Templates

Variables

In Hurl file, you can generate value using two curly braces, i.e {{my_variable}}. For instance, if you want to reuse a value from an HTTP response in the next entries, you can capture this value in a variable and reuse it in a template.

GET https://example.net

HTTP/1.1 200
[Captures]
csrf_token: xpath "string(//meta[@name='_csrf_token']/@content)"

# Do the login !
POST https://acmecorp.net/login?user=toto&password=1234
X-CSRF-TOKEN: {{csrf_token}}

HTTP/1.1 302

In this example, we capture the value of the CSRF token from the body a first response, and inject it as a header in the next POST request.

GET http://api.example.net/index
HTTP/* 200
[Captures]
index: status

GET http://api.example.net/status
HTTP/* 200
[Asserts]
jsonpath "$.errors[{{index}}].id" == "error"

In this second example, we capture the body in a variable index, and reuse this value in the query jsonpath "$.errors[{{index}}].id".

Types

Variable are typed, and can be either string, bool, number, null or collections. Depending on the variable type, templates can be rendered differently. Let’s say we have captured an integer value into a variable named count:

GET https://sample/counter
HTTP/* 200
[Captures]
count: jsonpath "$.results[0]"

The following entry:

GET https://sample/counter/{{counter}} 
HTTP/* 200
[Asserts]
jsonpath "$.id" == "{{counter}}"

will be rendered at runtime to:

GET https://sample/counter/458 
HTTP/* 200
[Asserts]
jsonpath "$.id" == "458"

resulting in a comparaison between the JSONPath expression and a string value.

On the other hand, the following assert:

GET https://sample/counter/{{counter}} 
HTTP/* 200
[Asserts]
jsonpath "$.index" == {{counter}}

will be rendered at runtime to:

GET https://sample/counter/458 
HTTP/* 200
[Asserts]
jsonpath "$.index" == 458

resulting in a comparaison between the JSONPath expression and an integer value.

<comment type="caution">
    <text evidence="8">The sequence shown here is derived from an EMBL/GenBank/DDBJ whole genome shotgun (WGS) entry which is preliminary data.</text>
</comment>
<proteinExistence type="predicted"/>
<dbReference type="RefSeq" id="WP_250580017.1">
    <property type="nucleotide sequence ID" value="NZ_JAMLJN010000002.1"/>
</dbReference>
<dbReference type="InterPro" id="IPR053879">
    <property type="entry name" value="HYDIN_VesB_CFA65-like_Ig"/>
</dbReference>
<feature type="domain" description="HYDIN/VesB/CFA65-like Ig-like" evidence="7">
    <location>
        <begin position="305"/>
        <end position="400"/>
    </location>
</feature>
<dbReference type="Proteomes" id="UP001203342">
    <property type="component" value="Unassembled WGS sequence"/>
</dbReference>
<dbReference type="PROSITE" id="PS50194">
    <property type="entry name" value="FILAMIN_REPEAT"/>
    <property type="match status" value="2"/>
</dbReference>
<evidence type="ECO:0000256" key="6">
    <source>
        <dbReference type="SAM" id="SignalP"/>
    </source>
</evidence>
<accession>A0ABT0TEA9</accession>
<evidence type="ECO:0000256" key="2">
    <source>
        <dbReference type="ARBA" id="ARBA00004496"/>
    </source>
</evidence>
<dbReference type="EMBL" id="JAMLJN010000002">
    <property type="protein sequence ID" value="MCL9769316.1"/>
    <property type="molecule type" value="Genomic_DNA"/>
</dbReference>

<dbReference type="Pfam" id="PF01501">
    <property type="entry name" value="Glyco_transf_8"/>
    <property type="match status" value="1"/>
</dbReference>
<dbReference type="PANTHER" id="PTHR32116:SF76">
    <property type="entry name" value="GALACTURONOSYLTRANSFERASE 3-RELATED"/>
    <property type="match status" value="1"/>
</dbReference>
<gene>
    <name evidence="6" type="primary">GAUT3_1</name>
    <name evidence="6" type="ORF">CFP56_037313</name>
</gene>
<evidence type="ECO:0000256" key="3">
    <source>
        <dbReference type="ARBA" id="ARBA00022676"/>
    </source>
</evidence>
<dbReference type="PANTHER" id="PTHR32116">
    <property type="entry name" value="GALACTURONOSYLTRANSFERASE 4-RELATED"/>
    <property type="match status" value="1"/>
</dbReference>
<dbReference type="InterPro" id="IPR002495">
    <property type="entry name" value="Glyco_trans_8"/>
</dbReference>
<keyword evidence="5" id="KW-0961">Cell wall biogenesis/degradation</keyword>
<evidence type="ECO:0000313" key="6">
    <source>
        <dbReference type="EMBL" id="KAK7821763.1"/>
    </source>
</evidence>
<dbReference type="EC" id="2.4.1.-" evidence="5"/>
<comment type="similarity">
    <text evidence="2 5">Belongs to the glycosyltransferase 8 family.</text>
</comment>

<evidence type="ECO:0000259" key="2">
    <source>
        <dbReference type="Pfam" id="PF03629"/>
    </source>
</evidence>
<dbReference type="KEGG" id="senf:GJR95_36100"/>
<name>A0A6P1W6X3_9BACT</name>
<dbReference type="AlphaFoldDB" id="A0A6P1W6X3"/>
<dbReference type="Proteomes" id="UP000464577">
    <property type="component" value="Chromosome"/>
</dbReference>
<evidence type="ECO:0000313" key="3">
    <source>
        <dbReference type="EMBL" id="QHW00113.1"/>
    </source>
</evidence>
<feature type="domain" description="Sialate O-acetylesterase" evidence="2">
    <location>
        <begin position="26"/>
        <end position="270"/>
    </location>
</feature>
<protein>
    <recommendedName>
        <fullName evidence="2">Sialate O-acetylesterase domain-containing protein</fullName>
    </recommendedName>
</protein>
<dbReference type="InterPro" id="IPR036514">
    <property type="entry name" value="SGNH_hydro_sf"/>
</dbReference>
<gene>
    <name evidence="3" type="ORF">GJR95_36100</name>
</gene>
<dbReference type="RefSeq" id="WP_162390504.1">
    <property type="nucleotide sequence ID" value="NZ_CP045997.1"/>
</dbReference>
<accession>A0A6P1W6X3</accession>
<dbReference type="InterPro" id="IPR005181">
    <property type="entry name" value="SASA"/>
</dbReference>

So if you want to use typed values (in asserts for instances), you can use {{my_var}}. If you’re interested in the string representation of a variable, you can surround the variable with double quotes , as in "{{my_var}}".

When there is no possible ambiguities, like using a variable in an url, or in a header, you can omit the double quotes. The value will always be rendered as a string.

Injecting Variables

Variables can also be injected in a Hurl file, by using --variable option :

$ hurl --variable host=example.net test.hurl

where test.hurl is the following file:

GET https://{{host}}/status
HTTP/1.1 304

GET https://{{host}}/health
HTTP/1.1 200

Templating Body

Using templates with JSON body or XML body is not currently supported in Hurl. Besides, you can use templates in raw string body with variables to send a JSON or XML body:

PUT https://api.example.net/hits
Content-Type: application/json
```
{
    "key0": "{{a_string}}",
    "key1": {{a_bool}},
    "key2": {{a_null}},
    "key3": {{a_number}}
}
```

Variables can be initialized via command line:

$ hurl --variable key0=apple --variable key1=true --variable key2=null --variable key3=42 test.hurl

Resulting in a PUT request with the following JSON body:

{
    "key0": "apple",
    "key1": true,
    "key2": null,
    "key3": 42
}